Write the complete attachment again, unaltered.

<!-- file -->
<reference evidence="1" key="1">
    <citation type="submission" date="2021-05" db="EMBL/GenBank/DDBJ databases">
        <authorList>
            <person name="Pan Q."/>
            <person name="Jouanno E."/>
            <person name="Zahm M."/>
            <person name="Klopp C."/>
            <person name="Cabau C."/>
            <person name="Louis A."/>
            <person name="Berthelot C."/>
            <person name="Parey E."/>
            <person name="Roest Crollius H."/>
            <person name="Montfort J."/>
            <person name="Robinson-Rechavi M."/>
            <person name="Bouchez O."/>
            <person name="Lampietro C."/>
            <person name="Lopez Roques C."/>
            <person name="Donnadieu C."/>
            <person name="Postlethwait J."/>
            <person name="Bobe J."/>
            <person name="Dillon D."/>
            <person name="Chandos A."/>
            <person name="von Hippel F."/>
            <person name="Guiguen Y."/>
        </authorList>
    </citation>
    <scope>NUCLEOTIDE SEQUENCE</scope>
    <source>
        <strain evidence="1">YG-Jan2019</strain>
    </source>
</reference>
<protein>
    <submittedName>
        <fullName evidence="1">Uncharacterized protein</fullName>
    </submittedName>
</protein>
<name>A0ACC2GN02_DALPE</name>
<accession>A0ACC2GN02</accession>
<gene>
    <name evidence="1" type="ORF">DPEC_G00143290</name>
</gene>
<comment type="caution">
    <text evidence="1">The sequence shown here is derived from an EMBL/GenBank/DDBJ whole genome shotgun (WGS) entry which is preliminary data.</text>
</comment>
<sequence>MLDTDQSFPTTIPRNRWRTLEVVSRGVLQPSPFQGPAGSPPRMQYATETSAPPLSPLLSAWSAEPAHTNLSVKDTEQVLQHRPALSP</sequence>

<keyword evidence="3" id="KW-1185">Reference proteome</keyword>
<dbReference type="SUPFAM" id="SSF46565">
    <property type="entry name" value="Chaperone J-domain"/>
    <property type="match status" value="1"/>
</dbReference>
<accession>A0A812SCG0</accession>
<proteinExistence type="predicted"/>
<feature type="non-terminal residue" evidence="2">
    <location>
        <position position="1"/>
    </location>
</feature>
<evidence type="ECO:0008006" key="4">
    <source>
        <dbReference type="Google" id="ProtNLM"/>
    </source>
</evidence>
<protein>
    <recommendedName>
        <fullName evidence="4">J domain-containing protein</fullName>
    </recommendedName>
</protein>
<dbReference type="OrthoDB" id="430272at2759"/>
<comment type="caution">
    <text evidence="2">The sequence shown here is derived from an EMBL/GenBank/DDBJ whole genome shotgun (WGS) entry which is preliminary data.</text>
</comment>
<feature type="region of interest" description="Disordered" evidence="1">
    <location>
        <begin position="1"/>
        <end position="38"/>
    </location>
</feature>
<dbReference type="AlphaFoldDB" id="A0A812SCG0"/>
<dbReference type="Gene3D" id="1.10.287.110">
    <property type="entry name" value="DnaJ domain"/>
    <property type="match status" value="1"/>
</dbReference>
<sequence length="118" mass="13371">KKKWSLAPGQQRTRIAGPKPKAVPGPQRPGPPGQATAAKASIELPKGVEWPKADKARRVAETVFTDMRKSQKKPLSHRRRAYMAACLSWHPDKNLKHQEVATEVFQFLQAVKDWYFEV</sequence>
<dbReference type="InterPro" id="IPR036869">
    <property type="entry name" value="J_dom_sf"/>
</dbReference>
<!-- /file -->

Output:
<reference evidence="1" key="1">
    <citation type="submission" date="2021-05" db="EMBL/GenBank/DDBJ databases">
        <authorList>
            <person name="Pan Q."/>
            <person name="Jouanno E."/>
            <person name="Zahm M."/>
            <person name="Klopp C."/>
            <person name="Cabau C."/>
            <person name="Louis A."/>
            <person name="Berthelot C."/>
            <person name="Parey E."/>
            <person name="Roest Crollius H."/>
            <person name="Montfort J."/>
            <person name="Robinson-Rechavi M."/>
            <person name="Bouchez O."/>
            <person name="Lampietro C."/>
            <person name="Lopez Roques C."/>
            <person name="Donnadieu C."/>
            <person name="Postlethwait J."/>
            <person name="Bobe J."/>
            <person name="Dillon D."/>
            <person name="Chandos A."/>
            <person name="von Hippel F."/>
            <person name="Guiguen Y."/>
        </authorList>
    </citation>
    <scope>NUCLEOTIDE SEQUENCE</scope>
    <source>
        <strain evidence="1">YG-Jan2019</strain>
    </source>
</reference>
<protein>
    <submittedName>
        <fullName evidence="1">Uncharacterized protein</fullName>
    </submittedName>
</protein>
<name>A0ACC2GN02_DALPE</name>
<accession>A0ACC2GN02</accession>
<gene>
    <name evidence="1" type="ORF">DPEC_G00143290</name>
</gene>
<comment type="caution">
    <text evidence="1">The sequence shown here is derived from an EMBL/GenBank/DDBJ whole genome shotgun (WGS) entry which is preliminary data.</text>
</comment>
<sequence>MLDTDQSFPTTIPRNRWRTLEVVSRGVLQPSPFQGPAGSPPRMQYATETSAPPLSPLLSAWSAEPAHTNLSVKDTEQVLQHRPALSP</sequence>

<keyword evidence="3" id="KW-1185">Reference proteome</keyword>
<dbReference type="SUPFAM" id="SSF46565">
    <property type="entry name" value="Chaperone J-domain"/>
    <property type="match status" value="1"/>
</dbReference>
<accession>A0A812SCG0</accession>
<proteinExistence type="predicted"/>
<feature type="non-terminal residue" evidence="2">
    <location>
        <position position="1"/>
    </location>
</feature>
<evidence type="ECO:0008006" key="4">
    <source>
        <dbReference type="Google" id="ProtNLM"/>
    </source>
</evidence>
<protein>
    <recommendedName>
        <fullName evidence="4">J domain-containing protein</fullName>
    </recommendedName>
</protein>
<dbReference type="OrthoDB" id="430272at2759"/>
<comment type="caution">
    <text evidence="2">The sequence shown here is derived from an EMBL/GenBank/DDBJ whole genome shotgun (WGS) entry which is preliminary data.</text>
</comment>
<feature type="region of interest" description="Disordered" evidence="1">
    <location>
        <begin position="1"/>
        <end position="38"/>
    </location>
</feature>
<dbReference type="AlphaFoldDB" id="A0A812SCG0"/>
<dbReference type="Gene3D" id="1.10.287.110">
    <property type="entry name" value="DnaJ domain"/>
    <property type="match status" value="1"/>
</dbReference>
<sequence length="118" mass="13371">KKKWSLAPGQQRTRIAGPKPKAVPGPQRPGPPGQATAAKASIELPKGVEWPKADKARRVAETVFTDMRKSQKKPLSHRRRAYMAACLSWHPDKNLKHQEVATEVFQFLQAVKDWYFEV</sequence>
<dbReference type="InterPro" id="IPR036869">
    <property type="entry name" value="J_dom_sf"/>
</dbReference>